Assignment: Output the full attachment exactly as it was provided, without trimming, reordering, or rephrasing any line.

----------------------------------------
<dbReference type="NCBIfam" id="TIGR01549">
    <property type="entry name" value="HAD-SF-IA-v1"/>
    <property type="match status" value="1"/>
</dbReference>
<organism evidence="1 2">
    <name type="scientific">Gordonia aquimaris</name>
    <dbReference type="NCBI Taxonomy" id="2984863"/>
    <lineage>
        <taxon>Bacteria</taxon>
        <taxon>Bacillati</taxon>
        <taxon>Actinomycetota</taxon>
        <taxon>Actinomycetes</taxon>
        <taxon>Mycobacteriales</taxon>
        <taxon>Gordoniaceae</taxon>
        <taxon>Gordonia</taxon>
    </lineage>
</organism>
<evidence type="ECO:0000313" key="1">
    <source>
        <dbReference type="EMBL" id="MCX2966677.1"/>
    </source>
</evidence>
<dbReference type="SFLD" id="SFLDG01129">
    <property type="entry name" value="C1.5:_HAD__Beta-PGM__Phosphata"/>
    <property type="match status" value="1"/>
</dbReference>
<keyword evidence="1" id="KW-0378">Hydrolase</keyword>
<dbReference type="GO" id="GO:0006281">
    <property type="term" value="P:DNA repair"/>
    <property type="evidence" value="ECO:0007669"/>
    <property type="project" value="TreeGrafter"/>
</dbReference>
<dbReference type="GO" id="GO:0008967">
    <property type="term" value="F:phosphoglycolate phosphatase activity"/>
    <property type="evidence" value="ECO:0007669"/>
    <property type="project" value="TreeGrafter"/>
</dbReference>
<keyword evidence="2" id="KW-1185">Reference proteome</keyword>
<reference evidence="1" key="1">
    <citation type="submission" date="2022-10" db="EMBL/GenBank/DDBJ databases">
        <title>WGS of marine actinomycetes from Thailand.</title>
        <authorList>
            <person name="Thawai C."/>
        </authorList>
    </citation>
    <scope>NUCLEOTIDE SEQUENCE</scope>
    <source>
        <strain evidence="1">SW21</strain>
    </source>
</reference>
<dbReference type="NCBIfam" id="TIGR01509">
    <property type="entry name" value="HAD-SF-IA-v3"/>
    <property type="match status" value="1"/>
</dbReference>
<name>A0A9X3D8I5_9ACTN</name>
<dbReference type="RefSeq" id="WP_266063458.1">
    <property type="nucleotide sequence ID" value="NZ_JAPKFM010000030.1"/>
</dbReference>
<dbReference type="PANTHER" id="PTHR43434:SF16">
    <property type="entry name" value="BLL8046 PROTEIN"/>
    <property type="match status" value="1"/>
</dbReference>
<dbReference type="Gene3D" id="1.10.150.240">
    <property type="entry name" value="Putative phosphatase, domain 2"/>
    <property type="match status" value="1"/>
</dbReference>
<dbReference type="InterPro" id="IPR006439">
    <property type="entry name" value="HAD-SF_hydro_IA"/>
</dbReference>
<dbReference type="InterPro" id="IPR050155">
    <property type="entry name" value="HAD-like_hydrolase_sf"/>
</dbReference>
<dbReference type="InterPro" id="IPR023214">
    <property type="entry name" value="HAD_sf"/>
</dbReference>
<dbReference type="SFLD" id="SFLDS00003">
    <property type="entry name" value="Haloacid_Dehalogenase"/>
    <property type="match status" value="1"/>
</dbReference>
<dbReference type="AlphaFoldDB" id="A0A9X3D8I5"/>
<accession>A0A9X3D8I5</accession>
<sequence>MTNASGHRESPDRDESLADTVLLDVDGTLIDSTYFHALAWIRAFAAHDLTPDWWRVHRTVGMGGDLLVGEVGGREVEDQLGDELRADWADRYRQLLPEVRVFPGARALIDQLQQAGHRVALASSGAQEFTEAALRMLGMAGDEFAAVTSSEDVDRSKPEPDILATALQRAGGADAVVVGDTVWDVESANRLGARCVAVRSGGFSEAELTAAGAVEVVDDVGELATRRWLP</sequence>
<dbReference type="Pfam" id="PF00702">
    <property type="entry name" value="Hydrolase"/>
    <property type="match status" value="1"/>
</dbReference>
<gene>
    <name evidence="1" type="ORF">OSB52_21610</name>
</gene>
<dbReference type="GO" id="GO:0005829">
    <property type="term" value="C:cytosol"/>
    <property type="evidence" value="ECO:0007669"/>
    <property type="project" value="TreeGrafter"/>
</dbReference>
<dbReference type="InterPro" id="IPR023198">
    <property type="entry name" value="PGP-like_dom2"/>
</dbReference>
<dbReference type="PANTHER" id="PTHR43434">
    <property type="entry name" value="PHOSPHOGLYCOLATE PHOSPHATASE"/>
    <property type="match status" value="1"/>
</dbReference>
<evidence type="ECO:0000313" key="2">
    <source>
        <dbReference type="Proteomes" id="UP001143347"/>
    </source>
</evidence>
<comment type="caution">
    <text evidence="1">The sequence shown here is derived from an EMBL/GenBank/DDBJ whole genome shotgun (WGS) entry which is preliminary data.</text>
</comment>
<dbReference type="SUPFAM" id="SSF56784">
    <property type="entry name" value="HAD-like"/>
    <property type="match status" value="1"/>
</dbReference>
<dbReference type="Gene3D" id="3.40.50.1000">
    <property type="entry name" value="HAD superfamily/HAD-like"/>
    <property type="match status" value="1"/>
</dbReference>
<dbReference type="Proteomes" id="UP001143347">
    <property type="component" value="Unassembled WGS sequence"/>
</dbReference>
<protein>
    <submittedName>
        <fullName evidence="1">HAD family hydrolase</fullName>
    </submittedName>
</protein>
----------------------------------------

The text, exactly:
<dbReference type="NCBIfam" id="TIGR01549">
    <property type="entry name" value="HAD-SF-IA-v1"/>
    <property type="match status" value="1"/>
</dbReference>
<organism evidence="1 2">
    <name type="scientific">Gordonia aquimaris</name>
    <dbReference type="NCBI Taxonomy" id="2984863"/>
    <lineage>
        <taxon>Bacteria</taxon>
        <taxon>Bacillati</taxon>
        <taxon>Actinomycetota</taxon>
        <taxon>Actinomycetes</taxon>
        <taxon>Mycobacteriales</taxon>
        <taxon>Gordoniaceae</taxon>
        <taxon>Gordonia</taxon>
    </lineage>
</organism>
<evidence type="ECO:0000313" key="1">
    <source>
        <dbReference type="EMBL" id="MCX2966677.1"/>
    </source>
</evidence>
<dbReference type="SFLD" id="SFLDG01129">
    <property type="entry name" value="C1.5:_HAD__Beta-PGM__Phosphata"/>
    <property type="match status" value="1"/>
</dbReference>
<keyword evidence="1" id="KW-0378">Hydrolase</keyword>
<dbReference type="GO" id="GO:0006281">
    <property type="term" value="P:DNA repair"/>
    <property type="evidence" value="ECO:0007669"/>
    <property type="project" value="TreeGrafter"/>
</dbReference>
<dbReference type="GO" id="GO:0008967">
    <property type="term" value="F:phosphoglycolate phosphatase activity"/>
    <property type="evidence" value="ECO:0007669"/>
    <property type="project" value="TreeGrafter"/>
</dbReference>
<keyword evidence="2" id="KW-1185">Reference proteome</keyword>
<reference evidence="1" key="1">
    <citation type="submission" date="2022-10" db="EMBL/GenBank/DDBJ databases">
        <title>WGS of marine actinomycetes from Thailand.</title>
        <authorList>
            <person name="Thawai C."/>
        </authorList>
    </citation>
    <scope>NUCLEOTIDE SEQUENCE</scope>
    <source>
        <strain evidence="1">SW21</strain>
    </source>
</reference>
<dbReference type="NCBIfam" id="TIGR01509">
    <property type="entry name" value="HAD-SF-IA-v3"/>
    <property type="match status" value="1"/>
</dbReference>
<name>A0A9X3D8I5_9ACTN</name>
<dbReference type="RefSeq" id="WP_266063458.1">
    <property type="nucleotide sequence ID" value="NZ_JAPKFM010000030.1"/>
</dbReference>
<dbReference type="PANTHER" id="PTHR43434:SF16">
    <property type="entry name" value="BLL8046 PROTEIN"/>
    <property type="match status" value="1"/>
</dbReference>
<dbReference type="Gene3D" id="1.10.150.240">
    <property type="entry name" value="Putative phosphatase, domain 2"/>
    <property type="match status" value="1"/>
</dbReference>
<dbReference type="InterPro" id="IPR006439">
    <property type="entry name" value="HAD-SF_hydro_IA"/>
</dbReference>
<dbReference type="InterPro" id="IPR050155">
    <property type="entry name" value="HAD-like_hydrolase_sf"/>
</dbReference>
<dbReference type="InterPro" id="IPR023214">
    <property type="entry name" value="HAD_sf"/>
</dbReference>
<dbReference type="SFLD" id="SFLDS00003">
    <property type="entry name" value="Haloacid_Dehalogenase"/>
    <property type="match status" value="1"/>
</dbReference>
<dbReference type="AlphaFoldDB" id="A0A9X3D8I5"/>
<accession>A0A9X3D8I5</accession>
<sequence>MTNASGHRESPDRDESLADTVLLDVDGTLIDSTYFHALAWIRAFAAHDLTPDWWRVHRTVGMGGDLLVGEVGGREVEDQLGDELRADWADRYRQLLPEVRVFPGARALIDQLQQAGHRVALASSGAQEFTEAALRMLGMAGDEFAAVTSSEDVDRSKPEPDILATALQRAGGADAVVVGDTVWDVESANRLGARCVAVRSGGFSEAELTAAGAVEVVDDVGELATRRWLP</sequence>
<dbReference type="Pfam" id="PF00702">
    <property type="entry name" value="Hydrolase"/>
    <property type="match status" value="1"/>
</dbReference>
<gene>
    <name evidence="1" type="ORF">OSB52_21610</name>
</gene>
<dbReference type="GO" id="GO:0005829">
    <property type="term" value="C:cytosol"/>
    <property type="evidence" value="ECO:0007669"/>
    <property type="project" value="TreeGrafter"/>
</dbReference>
<dbReference type="InterPro" id="IPR023198">
    <property type="entry name" value="PGP-like_dom2"/>
</dbReference>
<dbReference type="PANTHER" id="PTHR43434">
    <property type="entry name" value="PHOSPHOGLYCOLATE PHOSPHATASE"/>
    <property type="match status" value="1"/>
</dbReference>
<evidence type="ECO:0000313" key="2">
    <source>
        <dbReference type="Proteomes" id="UP001143347"/>
    </source>
</evidence>
<comment type="caution">
    <text evidence="1">The sequence shown here is derived from an EMBL/GenBank/DDBJ whole genome shotgun (WGS) entry which is preliminary data.</text>
</comment>
<dbReference type="SUPFAM" id="SSF56784">
    <property type="entry name" value="HAD-like"/>
    <property type="match status" value="1"/>
</dbReference>
<dbReference type="Gene3D" id="3.40.50.1000">
    <property type="entry name" value="HAD superfamily/HAD-like"/>
    <property type="match status" value="1"/>
</dbReference>
<dbReference type="Proteomes" id="UP001143347">
    <property type="component" value="Unassembled WGS sequence"/>
</dbReference>
<protein>
    <submittedName>
        <fullName evidence="1">HAD family hydrolase</fullName>
    </submittedName>
</protein>